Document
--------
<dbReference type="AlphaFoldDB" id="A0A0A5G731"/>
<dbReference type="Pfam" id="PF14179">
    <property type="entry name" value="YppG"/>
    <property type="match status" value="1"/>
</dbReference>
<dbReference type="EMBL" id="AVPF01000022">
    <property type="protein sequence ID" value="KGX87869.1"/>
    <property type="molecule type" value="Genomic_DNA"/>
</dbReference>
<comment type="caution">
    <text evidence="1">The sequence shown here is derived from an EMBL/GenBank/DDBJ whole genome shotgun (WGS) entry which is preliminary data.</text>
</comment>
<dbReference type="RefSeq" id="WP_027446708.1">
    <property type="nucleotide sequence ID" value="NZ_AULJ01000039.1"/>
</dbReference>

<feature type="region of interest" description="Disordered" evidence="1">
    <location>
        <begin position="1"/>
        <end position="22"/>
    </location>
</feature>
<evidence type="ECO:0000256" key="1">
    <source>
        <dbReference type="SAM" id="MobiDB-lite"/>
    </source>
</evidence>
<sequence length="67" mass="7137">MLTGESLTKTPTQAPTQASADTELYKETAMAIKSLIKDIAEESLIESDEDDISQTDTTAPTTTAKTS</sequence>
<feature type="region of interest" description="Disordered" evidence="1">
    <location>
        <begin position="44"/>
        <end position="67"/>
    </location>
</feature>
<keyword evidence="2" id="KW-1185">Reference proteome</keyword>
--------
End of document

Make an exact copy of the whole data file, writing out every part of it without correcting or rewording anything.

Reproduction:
<dbReference type="AlphaFoldDB" id="A0A0A5G731"/>
<dbReference type="Pfam" id="PF14179">
    <property type="entry name" value="YppG"/>
    <property type="match status" value="1"/>
</dbReference>
<dbReference type="EMBL" id="AVPF01000022">
    <property type="protein sequence ID" value="KGX87869.1"/>
    <property type="molecule type" value="Genomic_DNA"/>
</dbReference>
<comment type="caution">
    <text evidence="1">The sequence shown here is derived from an EMBL/GenBank/DDBJ whole genome shotgun (WGS) entry which is preliminary data.</text>
</comment>
<dbReference type="RefSeq" id="WP_027446708.1">
    <property type="nucleotide sequence ID" value="NZ_AULJ01000039.1"/>
</dbReference>

<feature type="region of interest" description="Disordered" evidence="1">
    <location>
        <begin position="1"/>
        <end position="22"/>
    </location>
</feature>
<evidence type="ECO:0000256" key="1">
    <source>
        <dbReference type="SAM" id="MobiDB-lite"/>
    </source>
</evidence>
<sequence length="67" mass="7137">MLTGESLTKTPTQAPTQASADTELYKETAMAIKSLIKDIAEESLIESDEDDISQTDTTAPTTTAKTS</sequence>
<feature type="region of interest" description="Disordered" evidence="1">
    <location>
        <begin position="44"/>
        <end position="67"/>
    </location>
</feature>
<keyword evidence="2" id="KW-1185">Reference proteome</keyword>